The D/E ratio indicates how much debt and how much equity a business uses to finance its operations.
When people hear “debt” they usually think of something to avoid credit card bills and high interests rates, maybe even bankruptcy.
But when you’re running a business, debt isn’t all bad. In fact, analysts and investors want companies to use debt smartly to fund their businesses.
That’s where the debt/equity ratio comes in.
What is the Debt To Equity Ratio – D/E?
The D/E ratio is calculated by dividing a company’s total liabilities by its shareholder equity. These numbers are available on the balance sheet of a company’s financial statements.
Debt to Equity Ratio Formula
The D/E ratio is calculated by dividing the total long-term debts of the business by the book value of the shareholder’s equity of the business or, in the case of a sole proprietorship, the owner’s investment.
D/E Ratio = Total Debt / Shareholders’ Equity
D/E Ratio = (short term debts + long term debts + fixed payment obligations) / Shareholders’ Equity
Consider an example. If your small business owes $2,736 to debtors and has $2,457 in shareholder equity, the D/E ratio is:
How to calculate debt/equity ratio?
There are two main components in the ratio: total debts and shareholders equity’s.
The Shareholder’s equity is already mentioned in the balance sheet as a separate sub-head, so that does not need to be calculated per se. What needs to be calculated is ‘total debt’.
As the term itself suggests, total debt is a summation of short term debt and long term debt.
The D/E Ratio for Personal Finances
The D/E ratio can be applied to personal financial statements as well, in which case it is also known as the personal D/E ratio.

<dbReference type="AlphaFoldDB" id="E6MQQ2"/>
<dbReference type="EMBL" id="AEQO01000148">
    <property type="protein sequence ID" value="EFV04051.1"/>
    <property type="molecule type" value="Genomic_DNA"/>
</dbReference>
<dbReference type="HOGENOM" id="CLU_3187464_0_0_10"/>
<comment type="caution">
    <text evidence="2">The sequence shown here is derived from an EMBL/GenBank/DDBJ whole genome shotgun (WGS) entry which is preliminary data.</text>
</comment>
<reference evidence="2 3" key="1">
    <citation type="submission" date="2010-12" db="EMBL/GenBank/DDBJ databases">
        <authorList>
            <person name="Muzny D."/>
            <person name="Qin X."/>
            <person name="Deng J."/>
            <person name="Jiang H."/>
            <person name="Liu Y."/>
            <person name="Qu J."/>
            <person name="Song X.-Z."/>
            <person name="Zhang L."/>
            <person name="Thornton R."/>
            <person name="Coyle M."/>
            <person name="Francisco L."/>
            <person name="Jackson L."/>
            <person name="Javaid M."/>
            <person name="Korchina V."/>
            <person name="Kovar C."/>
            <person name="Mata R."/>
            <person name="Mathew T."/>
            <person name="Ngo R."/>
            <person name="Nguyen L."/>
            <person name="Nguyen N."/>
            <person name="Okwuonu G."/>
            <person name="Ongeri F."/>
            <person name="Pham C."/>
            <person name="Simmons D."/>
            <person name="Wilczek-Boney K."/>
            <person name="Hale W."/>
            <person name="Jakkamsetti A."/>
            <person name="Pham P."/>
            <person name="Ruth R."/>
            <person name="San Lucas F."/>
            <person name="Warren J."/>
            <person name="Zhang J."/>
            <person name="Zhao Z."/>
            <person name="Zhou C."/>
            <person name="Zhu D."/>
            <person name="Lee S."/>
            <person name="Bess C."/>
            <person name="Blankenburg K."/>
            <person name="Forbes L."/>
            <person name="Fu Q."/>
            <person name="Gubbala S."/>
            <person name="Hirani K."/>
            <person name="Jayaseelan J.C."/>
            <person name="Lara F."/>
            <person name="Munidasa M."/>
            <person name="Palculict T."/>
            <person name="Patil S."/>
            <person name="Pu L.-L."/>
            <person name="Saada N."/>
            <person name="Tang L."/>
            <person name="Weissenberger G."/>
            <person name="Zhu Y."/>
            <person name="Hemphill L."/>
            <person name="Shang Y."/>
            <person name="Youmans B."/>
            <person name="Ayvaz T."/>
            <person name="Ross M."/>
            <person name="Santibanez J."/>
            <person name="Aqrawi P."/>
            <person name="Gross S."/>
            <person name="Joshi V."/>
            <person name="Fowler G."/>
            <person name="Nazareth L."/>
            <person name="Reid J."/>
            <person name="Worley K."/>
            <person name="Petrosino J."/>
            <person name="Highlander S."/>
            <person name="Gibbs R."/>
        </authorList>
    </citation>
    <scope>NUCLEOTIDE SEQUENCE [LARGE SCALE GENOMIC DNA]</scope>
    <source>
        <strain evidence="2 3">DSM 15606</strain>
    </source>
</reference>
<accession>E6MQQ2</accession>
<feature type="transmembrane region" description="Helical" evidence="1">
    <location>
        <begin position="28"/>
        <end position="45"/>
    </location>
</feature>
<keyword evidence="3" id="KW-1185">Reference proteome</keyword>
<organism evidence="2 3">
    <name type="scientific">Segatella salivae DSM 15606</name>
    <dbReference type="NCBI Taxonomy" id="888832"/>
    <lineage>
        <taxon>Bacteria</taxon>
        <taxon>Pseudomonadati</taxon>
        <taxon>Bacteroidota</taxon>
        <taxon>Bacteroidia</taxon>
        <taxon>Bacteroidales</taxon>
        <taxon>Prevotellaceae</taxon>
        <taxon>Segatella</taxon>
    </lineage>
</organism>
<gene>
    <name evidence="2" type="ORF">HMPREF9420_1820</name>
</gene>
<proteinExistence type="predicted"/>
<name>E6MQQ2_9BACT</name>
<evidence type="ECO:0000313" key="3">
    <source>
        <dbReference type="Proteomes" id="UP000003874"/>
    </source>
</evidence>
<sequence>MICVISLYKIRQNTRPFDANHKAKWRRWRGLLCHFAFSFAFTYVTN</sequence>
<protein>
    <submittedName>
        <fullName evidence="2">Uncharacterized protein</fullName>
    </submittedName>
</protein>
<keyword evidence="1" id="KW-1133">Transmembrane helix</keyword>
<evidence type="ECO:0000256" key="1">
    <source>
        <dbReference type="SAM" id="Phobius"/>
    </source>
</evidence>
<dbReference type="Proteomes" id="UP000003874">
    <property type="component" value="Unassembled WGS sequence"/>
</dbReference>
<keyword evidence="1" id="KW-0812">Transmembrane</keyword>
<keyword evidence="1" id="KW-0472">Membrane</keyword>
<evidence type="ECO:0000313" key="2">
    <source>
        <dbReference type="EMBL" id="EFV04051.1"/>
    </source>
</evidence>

Here, “equitys” refers to the difference between the total value of an individual’s assets and the total value of his/her debts or liabilities. The formula for the personal D/E ratio is represented as:
Debt/Equity=Total Personal Liabilities/(Personal Assets−Liabilities)
The personal debt/equity ratio is often used when an individual or small business is applying for a loan.
Lenders use the D/E to evaluate how likely it would be that the borrower is able to continue making loan payments if their income was temporarily disrupted.
What is a good debt/equity ratio?
The optimal D/E ratio will tend to vary widely by industry, but the general consensus is that it should not be above a level of 2.0.
While some very large companies in fixed asset-heavy industries (such as mining or manufacturing) may have ratios higher than 2, these are the exception rather than the rule.
What if D/E ratio is less than 1?
As the D/E ratio continues to drop below 1, so if we do a number line here and this is one, if it’s on this side, if the D/E ratio is lower than 1, then that means its assets are more funded by equity.
If it’s greater than one, its assets are more funded by debt.
Limitations of Debt/Equity Ratio
When using the debt/equity ratio, it is very important to consider the industry within which the company exists.
Because different industries have different capital needs and growth rates, a relatively high D/E ratio may be common in one industry, meanwhile, a relatively low D/E may be common in another.
For example, capital-intensive industries such as auto manufacturing tend to have a debt/equity ratio of over 1, while tech firms could have a typical debt/equity ratio around 0.5.
The debt/equity concept is an essential one. It uses aspects of owned capital and borrowed capital to indicate a company’s financial health.
The D/E ratio can be misleading unless it is used along with industry average ratios and financial information to determine how the company is using debts and equity as compared to its industry.
Companies that are heavily capital intensive may have higher debt/equity ratios while service firms will have lower ratios.